Their connection with each other and their bearing on doctrinal and practical Christianity

THERE seems a special necessity in the present times, for laying open to the light of day every possible connexion, which might be fancied or alleged between Theology and the other Sciences. All must be aware of a certain rampant infidelity that is now abroad, which, if neither so cultured nor so profound as in the days of our forefathers, is still unquelled and resolute as ever; and is now making fearful havoc, both among the disciples of the other learned professions, and among the half educated classes of British society. The truth is, that infidelity, foiled in its repeated attacks on the main citadel of the Christian argument, now seeks for auxiliaries from every quarter however remote of human speculation. There is not perhaps one of the sciences which has not, at some time or other, been pressed into the service; and the mischief is, that, in very proportion to their ignorance of these sciences, might the faith of men be unsettled by the imagination of a certain wizard power, that each of them, on the authority of some great infidel name, has been said to possess a power, not only to cast obscuration over the truth of Christianity, but bid the visionary fiction altogether away into the shades from which it had been conjured. And accordingly, at one time there arose Geology from the depths of the earth, and entered into combat with a revelation, which, pillared on the evidence of history, has withstood the onset.

At another, from the altitudes of the upper firmament was Astronomy brought down, and placed in hostile array against the records of our faith; and this assault also has proved powerless as the former.. Then, from the mysteries of the human spirit has it been attempted, to educe some discovery of wondrous spell by which to disenchant the world of its confidence in the gospel of Jesus Christ; and many an argument of metaphysic form has been taken from this department of philosophy, to discredit both the contents and the credentials of that wondrous manifestation; and these have been successively, though perhaps not yet fully or finally disposed of. Even, in quest of argument by which to prop the cause of infidelity or to find some new plausibility in its favour, the recesses of physiology have been explored; and from Lecture-rooms of Anatomy, both in London and elsewhere, have the lessons of materialism been given, and that to the conclusion of putting a mockery on all religion, and if possible expelling it from the face of the earth.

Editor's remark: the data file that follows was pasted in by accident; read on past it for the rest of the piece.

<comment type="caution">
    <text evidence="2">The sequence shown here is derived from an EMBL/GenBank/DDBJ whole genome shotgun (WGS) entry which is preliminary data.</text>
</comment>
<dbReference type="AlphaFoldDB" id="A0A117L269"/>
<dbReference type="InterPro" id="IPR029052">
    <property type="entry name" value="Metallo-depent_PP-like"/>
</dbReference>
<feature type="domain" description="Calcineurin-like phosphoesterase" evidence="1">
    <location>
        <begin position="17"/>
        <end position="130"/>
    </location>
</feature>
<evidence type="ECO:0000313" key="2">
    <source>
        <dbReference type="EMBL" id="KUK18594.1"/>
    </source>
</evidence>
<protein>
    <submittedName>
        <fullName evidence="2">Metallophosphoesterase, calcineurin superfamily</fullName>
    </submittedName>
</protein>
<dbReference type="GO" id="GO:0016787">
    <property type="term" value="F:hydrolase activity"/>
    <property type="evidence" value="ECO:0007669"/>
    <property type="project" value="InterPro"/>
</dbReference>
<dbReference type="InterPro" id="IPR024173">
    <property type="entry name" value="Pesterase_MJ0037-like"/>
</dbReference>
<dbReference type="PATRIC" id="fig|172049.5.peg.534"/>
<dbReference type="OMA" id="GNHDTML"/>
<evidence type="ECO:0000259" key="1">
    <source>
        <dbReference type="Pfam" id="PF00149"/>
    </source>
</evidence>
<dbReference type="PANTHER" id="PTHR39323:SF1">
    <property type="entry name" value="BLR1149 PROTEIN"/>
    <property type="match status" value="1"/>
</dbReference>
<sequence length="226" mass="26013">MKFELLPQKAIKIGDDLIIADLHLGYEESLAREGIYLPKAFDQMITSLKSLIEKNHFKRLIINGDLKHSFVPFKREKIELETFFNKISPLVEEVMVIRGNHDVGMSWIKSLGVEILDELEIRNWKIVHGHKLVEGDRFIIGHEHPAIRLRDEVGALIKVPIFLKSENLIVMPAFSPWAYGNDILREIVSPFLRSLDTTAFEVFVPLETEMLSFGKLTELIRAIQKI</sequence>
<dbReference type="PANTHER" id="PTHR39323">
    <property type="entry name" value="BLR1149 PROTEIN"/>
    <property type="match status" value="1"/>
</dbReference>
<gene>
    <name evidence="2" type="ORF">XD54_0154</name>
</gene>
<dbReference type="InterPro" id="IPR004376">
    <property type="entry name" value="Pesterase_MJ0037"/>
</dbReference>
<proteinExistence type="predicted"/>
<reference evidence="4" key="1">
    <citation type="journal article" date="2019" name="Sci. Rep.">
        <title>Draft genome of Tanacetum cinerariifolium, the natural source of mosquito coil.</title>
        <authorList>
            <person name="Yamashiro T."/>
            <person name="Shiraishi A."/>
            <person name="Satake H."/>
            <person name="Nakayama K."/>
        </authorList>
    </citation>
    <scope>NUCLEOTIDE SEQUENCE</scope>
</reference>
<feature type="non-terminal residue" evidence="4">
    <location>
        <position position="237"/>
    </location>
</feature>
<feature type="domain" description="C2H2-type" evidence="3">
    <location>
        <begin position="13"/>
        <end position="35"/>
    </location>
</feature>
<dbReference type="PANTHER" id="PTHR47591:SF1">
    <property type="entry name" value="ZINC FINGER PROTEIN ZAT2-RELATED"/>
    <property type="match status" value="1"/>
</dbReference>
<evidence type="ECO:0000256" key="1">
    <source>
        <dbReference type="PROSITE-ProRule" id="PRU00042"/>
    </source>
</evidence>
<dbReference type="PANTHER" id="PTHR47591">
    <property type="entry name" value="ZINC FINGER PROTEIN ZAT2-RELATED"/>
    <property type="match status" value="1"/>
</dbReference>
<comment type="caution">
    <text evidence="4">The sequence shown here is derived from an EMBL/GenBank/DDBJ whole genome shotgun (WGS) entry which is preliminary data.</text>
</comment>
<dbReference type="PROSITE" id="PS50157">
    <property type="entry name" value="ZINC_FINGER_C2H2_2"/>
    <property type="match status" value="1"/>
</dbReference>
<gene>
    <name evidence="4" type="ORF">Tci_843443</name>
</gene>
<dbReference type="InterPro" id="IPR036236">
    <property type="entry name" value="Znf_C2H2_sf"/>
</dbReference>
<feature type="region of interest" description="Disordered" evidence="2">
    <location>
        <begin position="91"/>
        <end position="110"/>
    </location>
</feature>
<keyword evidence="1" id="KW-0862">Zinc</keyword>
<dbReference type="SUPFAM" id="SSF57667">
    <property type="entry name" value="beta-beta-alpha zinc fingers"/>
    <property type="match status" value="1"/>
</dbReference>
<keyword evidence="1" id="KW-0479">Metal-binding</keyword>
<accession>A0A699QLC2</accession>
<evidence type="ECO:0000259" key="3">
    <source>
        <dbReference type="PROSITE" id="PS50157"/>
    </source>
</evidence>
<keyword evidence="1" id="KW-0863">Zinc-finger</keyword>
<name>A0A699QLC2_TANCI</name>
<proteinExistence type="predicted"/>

But perhaps the most singular attempt to graft infidelity on any thing called a science, is by those who associate their denial of the Christian Revelation with the doctrines of Phrenology - as if there were any earthly connexion between the form of the human skull, or its effect upon the human character upon the one hand, and the truth or falsehood of our religion upon the other. For, granting them all their organs, it no more tells either to the confirmation or disparagement of our historical evidence for the visitation of this earth by a messenger from Heaven, than it tells on the historical evidence for the invasion of Britain by Julius Caesar. And we venture to affirm of all the other sciences, that no discovery has been made in any of them, which is not in every way as inconsequential to the point at issue; and that the truths of all Philosophy put together as little interfere with the truths of the Gospel, as the discoveries of the astronomer interfere with the discoveries of the anatomist.

But so it is. While each science rests on an evidence of its own, and, confining itself to its own legitimate province, leaves all the other sciences to their own proper credentials and their own claims - the science of Theology has been converted into a sort of play-ground for all sorts of inroads, and that from every quarter of human speculation. Nor are we aware of a single science in the vast encyclopedia of human know]edge, which has not, in some shape or other, been turned, by one or more of its perverse disciples, into an instrument of hostility against the Gospel of Jesus Christ. Nevertheless it too has an evidence of its own, alike unassailable and beyond the reach of violence from without. It is not by the hammer of the mineralogist, that this evidence can be broken. It is not by the telescope of the astronomer, that we can be made to descry in it any character of falsehood. It is not by the knife of the anatomist, that we can find our way tb the alleged rottenness which lies at its core. Most ridiculous of all, it is not by his recently invented cranioscope, that the phrenologist can take the dimensions of it and find them to be utterly awanting. And lastly, may it be shown, that it is not by a dissecting metaphysics, that the philosopher of the human mind can probe his way to the secret of its insufficiency; and make exposure to the world of the yet unknown flaw, which incurably vitiates and so irreparably condemns either the proofs or the subject-matter of the Christian faith.